OVER a thousand people attended the event which hosts a panel of scientists to hear from academics on the challenges of feeding the future.

The scientists expanded on the understanding of the world and how it can lead to the emergence of new technologies.

Key issues were answered on how they can bring huge benefits, but also challenges, as they change society’s relationship with the world.

They highlighted that researchers, developers and wider society must ensure that we maximise the benefits from new technologies whilst minimising these challenges.

Regulation is important here, but the research and development process is also key.

Therefore, wider society must be involved in deciding how technologies develop and where research and development effort is focussed.

They spoke widely on the research that they have done on genetic modification of crops and demonstrated with different types of food.

Genetically modified tomato
Genetically modified tomato

Genetic Modification is a technology that involves inserting DNA into the genome of an organism. To produce a GM plant, new DNA is transferred into plant cells. Usually, the cells are then grown in tissue culture where they develop into plants. The seeds produced by these plants will inherit the new DNA.

Professor Ottoline Leyser, plant development biologist at the University of Cambridge and director of the Sainsbury laboratory, focuses on how plants adjust their growth and development and how they suit the environmental conditions in which they are growing in.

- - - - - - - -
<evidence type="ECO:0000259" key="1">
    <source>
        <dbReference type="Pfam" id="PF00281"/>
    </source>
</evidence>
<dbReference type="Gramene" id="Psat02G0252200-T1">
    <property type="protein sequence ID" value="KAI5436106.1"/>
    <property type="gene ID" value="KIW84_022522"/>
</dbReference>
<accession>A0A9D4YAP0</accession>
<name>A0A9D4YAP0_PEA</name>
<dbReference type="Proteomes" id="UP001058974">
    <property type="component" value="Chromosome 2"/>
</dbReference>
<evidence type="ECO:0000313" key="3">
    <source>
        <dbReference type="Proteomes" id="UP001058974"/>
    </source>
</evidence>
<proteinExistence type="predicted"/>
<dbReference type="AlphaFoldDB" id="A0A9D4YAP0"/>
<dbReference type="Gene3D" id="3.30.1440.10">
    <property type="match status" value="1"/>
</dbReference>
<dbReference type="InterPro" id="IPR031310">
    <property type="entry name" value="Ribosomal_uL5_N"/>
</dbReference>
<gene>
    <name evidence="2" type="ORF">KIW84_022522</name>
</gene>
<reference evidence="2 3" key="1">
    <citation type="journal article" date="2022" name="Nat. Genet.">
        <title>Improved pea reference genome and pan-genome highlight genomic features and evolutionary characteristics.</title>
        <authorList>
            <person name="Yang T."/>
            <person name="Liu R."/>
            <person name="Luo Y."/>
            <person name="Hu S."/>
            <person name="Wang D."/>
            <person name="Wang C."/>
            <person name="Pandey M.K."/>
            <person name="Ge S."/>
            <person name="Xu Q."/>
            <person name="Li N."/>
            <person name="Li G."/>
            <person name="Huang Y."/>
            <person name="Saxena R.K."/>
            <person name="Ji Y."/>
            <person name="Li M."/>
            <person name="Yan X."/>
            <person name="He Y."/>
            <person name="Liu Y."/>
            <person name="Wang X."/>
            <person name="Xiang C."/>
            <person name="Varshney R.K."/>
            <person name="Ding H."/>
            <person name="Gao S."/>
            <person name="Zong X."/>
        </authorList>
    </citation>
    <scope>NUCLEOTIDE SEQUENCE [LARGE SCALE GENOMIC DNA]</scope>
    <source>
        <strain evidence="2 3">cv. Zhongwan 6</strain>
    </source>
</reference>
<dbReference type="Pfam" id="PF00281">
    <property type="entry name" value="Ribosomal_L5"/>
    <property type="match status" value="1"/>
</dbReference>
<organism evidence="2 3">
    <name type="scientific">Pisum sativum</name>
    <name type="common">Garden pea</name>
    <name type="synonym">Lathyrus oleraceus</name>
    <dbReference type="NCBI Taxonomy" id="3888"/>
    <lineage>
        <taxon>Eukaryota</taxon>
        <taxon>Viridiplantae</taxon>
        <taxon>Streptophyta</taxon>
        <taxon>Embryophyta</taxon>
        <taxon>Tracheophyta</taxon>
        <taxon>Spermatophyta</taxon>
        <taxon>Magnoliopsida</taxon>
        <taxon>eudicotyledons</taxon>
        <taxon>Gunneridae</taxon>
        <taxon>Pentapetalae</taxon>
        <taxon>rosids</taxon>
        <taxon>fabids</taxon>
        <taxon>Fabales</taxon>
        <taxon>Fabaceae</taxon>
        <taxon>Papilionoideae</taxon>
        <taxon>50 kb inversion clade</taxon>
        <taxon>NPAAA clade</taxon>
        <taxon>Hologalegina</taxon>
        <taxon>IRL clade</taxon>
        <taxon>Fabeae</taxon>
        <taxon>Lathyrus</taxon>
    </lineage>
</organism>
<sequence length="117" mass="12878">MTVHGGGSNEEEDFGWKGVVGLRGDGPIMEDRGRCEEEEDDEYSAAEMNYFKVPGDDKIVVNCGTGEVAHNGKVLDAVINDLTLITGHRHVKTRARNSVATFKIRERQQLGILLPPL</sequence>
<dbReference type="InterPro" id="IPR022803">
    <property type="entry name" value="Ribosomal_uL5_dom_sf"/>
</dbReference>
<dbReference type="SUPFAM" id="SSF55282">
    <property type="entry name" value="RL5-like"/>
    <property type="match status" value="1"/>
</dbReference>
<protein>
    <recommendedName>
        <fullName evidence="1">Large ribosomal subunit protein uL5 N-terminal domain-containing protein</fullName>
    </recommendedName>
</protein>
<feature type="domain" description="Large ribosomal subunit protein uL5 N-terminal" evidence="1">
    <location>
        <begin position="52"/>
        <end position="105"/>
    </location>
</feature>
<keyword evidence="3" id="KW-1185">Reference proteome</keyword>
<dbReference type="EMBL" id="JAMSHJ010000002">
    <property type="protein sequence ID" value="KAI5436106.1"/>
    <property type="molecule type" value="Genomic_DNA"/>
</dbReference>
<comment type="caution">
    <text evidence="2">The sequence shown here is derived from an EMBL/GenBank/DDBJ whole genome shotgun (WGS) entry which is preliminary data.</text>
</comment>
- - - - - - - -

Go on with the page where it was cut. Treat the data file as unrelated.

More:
Her priority focuses mainly on food, where it comes from and how people can ensure they have enough for the future.

Sir Adam Baulcombe, Regius Professor of Botany at the University of Cambridge works specifically on plant biology. He is credited with the discovery of characterisation of Ribonucleic acid silencing system that protects plants against viruses.

He said: “As a component of that, a discussion about genetic modification can contribute to healthy sustainable food supplies for the next century.”

Professional chef, Charles Michel demonstrating genetically modified food

Professional chef, Charles Michel, now food philosopher has been doing research for the past four years on experimental psychology at Oxford University and trying to understand how our minds makes up flavour perception by integrating information from our senses.

He explained: “We are trying to get a holistic on the design of the experiences using science as one of the views.”

His research includes trying to see how to design sensory ques to guide people towards the healthy choices. Genetic modification issues were discussed by the panel on how the future can benefit from food.

He continued: “My take on it is that there is already too much food on earth, we produce food for over twenty billion but we are only feeding six out of seven. But at the same time there is a lot of waste and misuse of food.”

Every plant we are producing we are only using twenty percent of its edible potential, a project that he is working on at the moment called ‘root to flower’.

This project aims to raise awareness on the fact that maybe half of the food that is grown is thrown away into the garbage bin because it doesn’t fit into the standards of the supermarket.

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